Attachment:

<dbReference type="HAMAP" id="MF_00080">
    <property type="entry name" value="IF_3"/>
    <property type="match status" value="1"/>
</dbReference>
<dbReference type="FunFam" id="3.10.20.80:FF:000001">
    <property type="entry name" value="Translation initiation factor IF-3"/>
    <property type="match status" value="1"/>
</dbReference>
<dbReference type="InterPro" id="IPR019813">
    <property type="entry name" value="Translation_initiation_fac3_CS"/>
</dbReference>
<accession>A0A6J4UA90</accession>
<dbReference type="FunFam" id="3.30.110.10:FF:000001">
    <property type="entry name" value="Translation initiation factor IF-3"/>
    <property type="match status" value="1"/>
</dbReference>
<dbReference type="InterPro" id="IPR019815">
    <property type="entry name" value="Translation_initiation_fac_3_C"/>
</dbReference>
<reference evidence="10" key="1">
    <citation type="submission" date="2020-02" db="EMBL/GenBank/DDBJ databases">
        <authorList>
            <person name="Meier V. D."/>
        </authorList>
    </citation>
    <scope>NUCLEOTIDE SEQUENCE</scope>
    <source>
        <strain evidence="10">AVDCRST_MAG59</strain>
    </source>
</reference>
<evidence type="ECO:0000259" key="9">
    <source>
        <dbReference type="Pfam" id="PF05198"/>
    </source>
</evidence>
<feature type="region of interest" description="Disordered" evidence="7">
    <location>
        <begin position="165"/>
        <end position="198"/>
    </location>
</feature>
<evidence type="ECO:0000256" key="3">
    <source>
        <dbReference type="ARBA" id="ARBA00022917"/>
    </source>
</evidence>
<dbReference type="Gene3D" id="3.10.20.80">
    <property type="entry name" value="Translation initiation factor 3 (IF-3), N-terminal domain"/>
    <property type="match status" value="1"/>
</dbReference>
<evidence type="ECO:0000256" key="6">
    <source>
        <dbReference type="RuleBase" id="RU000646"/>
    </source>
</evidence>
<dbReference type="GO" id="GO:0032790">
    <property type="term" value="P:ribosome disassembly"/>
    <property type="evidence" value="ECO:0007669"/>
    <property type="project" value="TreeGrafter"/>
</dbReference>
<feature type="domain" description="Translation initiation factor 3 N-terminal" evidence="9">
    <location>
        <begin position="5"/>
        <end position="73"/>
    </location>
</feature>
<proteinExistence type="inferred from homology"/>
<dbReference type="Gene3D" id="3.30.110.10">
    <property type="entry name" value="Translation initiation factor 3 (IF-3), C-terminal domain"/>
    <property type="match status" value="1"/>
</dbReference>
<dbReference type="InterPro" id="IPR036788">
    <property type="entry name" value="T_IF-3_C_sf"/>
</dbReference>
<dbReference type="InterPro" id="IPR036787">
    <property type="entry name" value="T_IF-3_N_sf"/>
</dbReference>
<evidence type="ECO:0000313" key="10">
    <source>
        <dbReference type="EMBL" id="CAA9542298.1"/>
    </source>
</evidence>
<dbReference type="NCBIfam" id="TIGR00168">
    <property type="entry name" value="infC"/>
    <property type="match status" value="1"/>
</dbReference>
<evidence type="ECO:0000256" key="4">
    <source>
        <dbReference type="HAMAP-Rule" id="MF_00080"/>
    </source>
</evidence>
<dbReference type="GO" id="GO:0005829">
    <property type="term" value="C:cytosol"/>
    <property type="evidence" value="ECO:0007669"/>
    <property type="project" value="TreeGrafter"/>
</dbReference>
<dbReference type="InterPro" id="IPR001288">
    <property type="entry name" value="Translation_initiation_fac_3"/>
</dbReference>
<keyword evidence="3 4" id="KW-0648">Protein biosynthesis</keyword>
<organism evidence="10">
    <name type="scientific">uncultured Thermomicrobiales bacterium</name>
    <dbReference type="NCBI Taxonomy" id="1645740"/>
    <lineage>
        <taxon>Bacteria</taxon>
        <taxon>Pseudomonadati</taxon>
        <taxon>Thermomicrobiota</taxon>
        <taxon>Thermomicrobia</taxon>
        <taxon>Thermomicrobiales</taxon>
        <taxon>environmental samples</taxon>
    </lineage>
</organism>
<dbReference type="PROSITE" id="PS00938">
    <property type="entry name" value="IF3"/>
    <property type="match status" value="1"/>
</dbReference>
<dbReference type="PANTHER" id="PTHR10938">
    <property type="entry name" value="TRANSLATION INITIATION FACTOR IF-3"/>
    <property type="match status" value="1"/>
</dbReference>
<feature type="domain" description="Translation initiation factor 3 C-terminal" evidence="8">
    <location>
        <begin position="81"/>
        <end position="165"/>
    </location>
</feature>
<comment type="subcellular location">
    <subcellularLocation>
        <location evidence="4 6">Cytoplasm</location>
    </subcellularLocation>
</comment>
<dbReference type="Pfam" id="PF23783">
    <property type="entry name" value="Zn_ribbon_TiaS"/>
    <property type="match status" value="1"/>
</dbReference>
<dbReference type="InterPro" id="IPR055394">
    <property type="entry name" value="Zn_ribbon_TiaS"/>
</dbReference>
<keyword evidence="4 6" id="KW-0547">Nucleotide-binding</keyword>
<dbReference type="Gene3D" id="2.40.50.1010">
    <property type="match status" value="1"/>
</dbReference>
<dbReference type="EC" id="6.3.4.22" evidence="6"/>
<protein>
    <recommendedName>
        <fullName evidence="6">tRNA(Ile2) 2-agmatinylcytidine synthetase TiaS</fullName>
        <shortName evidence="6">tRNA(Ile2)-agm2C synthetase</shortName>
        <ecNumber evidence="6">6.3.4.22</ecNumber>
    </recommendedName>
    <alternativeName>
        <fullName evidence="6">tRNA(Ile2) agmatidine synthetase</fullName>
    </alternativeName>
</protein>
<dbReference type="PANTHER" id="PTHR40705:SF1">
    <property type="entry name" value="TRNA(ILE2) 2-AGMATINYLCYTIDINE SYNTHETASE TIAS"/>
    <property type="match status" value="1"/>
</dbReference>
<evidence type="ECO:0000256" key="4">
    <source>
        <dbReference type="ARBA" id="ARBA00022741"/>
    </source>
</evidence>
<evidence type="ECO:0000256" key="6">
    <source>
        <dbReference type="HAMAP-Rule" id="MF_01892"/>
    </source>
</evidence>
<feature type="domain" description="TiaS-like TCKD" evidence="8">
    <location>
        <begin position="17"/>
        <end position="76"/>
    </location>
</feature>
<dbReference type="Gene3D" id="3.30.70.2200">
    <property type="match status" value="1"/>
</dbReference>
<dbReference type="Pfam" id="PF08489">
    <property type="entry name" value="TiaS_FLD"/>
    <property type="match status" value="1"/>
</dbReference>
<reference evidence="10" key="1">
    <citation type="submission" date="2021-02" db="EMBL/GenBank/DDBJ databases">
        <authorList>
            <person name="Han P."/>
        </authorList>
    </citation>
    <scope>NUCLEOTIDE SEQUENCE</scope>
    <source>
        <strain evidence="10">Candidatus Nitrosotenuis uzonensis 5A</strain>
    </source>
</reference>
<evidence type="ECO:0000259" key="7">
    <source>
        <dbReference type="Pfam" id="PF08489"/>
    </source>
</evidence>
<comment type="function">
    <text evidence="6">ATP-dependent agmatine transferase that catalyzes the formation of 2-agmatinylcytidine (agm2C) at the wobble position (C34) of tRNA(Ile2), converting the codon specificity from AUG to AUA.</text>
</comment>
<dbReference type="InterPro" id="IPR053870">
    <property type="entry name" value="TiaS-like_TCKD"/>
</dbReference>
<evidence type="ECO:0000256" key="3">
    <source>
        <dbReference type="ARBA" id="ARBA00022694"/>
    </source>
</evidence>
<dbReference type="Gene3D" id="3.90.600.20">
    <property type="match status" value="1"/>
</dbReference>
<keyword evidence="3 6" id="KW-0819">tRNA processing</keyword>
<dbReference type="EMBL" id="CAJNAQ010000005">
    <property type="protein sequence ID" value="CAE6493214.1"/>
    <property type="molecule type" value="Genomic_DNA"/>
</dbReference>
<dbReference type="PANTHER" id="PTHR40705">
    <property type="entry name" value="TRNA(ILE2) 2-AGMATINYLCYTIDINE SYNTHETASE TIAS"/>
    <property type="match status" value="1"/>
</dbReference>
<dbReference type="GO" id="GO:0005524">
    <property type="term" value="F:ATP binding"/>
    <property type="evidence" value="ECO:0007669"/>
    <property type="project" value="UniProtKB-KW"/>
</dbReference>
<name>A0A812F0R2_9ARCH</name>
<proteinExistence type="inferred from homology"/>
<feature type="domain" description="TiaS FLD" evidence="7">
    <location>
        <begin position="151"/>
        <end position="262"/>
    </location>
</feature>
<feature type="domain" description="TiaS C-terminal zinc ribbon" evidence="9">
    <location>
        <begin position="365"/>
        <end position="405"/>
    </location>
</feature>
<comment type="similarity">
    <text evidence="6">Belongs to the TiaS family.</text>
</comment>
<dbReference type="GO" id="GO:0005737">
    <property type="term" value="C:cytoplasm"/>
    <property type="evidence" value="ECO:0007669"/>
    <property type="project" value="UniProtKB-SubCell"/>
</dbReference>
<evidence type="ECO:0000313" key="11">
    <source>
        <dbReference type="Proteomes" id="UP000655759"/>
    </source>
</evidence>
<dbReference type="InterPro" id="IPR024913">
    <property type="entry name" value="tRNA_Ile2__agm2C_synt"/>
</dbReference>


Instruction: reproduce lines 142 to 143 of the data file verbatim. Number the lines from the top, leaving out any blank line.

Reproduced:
</dbReference>
<dbReference type="EC" id="6.3.4.22" evidence="6"/>